Woody Allen says, “80% of success is showing up.”
Woody Allen is wrong.
He should say, “Showing up will make you 80% successful.”
It’s like getting to the 80-yard-line and then not scoring. It doesn’t count for much. And, it’s the equivalent of getting 80% of the way through your sales cycle and finding out your prospect is going with your competition.
I don’t know anyone in sales that wants to be 80% successful. If you are happy with almost winning the sale, stop reading now and go back to watching Dancing With The Stars or American Idol.
Oh, you’re still reading? Good. Let’s get to work.
The secret to success is showing up prepared. There are many ways to prepare for a meeting or sales call. This article is focused on LinkedIn because it’s my favorite place to start and often the best source of insight. Not every prospect uses LinkedIn, however, so learn these strategies and apply them to other technologies and other sources of information. Google, Facebook, and Twitter are great as well. Keep in mind that often the best source for information is your own offline network. Who do you know that knows your prospect? This is small industry. Somebody knows something. All you have to do is ask the right questions.
LinkedIn is one of the best ways to ensure that you are prepared in terms of your prospect. Most salespeople spend too much time memorizing their PowerPoint deck and every feature and benefit of their product or service, and not enough time (think, none) preparing intelligent questions or searching for commonalities that will help them to connect on a personal level. But not you…not anymore. What you will be able to accomplish in under fifteen minutes will take days, weeks, or even months off your average sales cycle.
Assuming you already know your prospect’s name and company, follow the steps below in advance of your next sales call or meeting.
Find your prospect on LinkedIn. Click through to the profile and look for:
How you’re connected to your prospect. Often, you’ll find that you are a 2nd or 3rd degree connection and that you have a mutual connection that you can reach out to for insight and the inside scoop.
Previous employment. Has your prospect worked with or worked for anyone that you know? Have you done business with a former employer? Perhaps you worked for the same company at some point?
Education. Do you love the school football team? Do you hate the school football team? Did you go to the same school? Did your prospect earn a degree that is completely unrelated to her current position? For instance, I look for people who attended law school but do not practice. Or a VP of Sales that studied molecular biology. Makes for a fun conversation.
Websites. Does your prospect have a blog or link to a non-profit organization or foundation? If so, click! Read the blog and print a post or two out to bring with you to your meeting. Same thing about the social cause – be prepared to ask questions about your prospect’s involvement.
Twitter. Many LinkedIn users list their Twitter account. Click on it and uncover what your prospect likes to tweet about. Is it something related to business or does your prospect tweet about a hobby or personal interest?
Status. What is your prospect working on? What has your prospect commented on?
Recent activity. This gives you an understanding of how active your prospect is on LinkedIn. If there’s no activity, that’s an indicator that your prospect is a passive user and that you’ll have to do a little more digging to find out what’s new.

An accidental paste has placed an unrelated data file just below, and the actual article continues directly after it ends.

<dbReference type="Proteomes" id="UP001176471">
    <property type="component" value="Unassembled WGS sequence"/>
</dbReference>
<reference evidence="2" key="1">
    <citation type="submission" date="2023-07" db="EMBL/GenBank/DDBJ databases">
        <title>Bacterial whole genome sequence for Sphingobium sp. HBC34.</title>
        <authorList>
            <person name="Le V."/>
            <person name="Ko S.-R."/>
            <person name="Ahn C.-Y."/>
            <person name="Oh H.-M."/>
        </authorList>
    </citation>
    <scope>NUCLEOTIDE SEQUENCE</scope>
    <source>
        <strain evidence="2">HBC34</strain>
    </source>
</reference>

Interests. If you’re meeting with the VP of a fleet maintenance company and your prospect lists fine wine or marathons, it’s time to study up. People love to talk about their passions, and this is your opportunity to uncover the path to your prospect’s heart. Come prepared with relevant information and questions.
Groups and Associations. What groups does your prospect belong to? Anything look familiar to you? Are you members of the same group? Are there groups listed that stand out as unique or unexpected?
Honors and Awards. How is prospect known within his industry? Is there something recent that you can congratulate her on?
Recommendations. What do others say about working with your prospect? What is he known for? What value does she provide?
Additional applications. Some LinkedIn users will turn on the Amazon.com, WordPress, LinkedIn Events, TripIt, or SlideShare applications (to name a few). If so, you’re in luck. Check to see what books your prospect has read recently and be prepared to ask engaging questions about how your prospect has used something he’s learned from that book in his business. Has your prospect traveled somewhere you have been (or perhaps to your birthplace)? What events has your prospect attended recently?
Sound like a lot? It is. A lot of gold.
And it’s all on one page, right in front of your face. With a little practice it will take you only a few minutes to uncover enough insight to warm up a prospect at a first meeting.
I’ll make you one guarantee: you walk in armed with the information you gather from your prospect’s LinkedIn profile and you will instantly differentiate yourself from the 98% of salespeople (think, your competition) that show up and “wing it.” And, being prepared with engaging questions sure beats looking at the walls in your prospect’s office trying to come up with something pithy to say about bass fishing.
Interested in learning more about how to use LinkedIn? Captain Reman has created a 52-page ebook that spells it all out in easy-to-implement steps.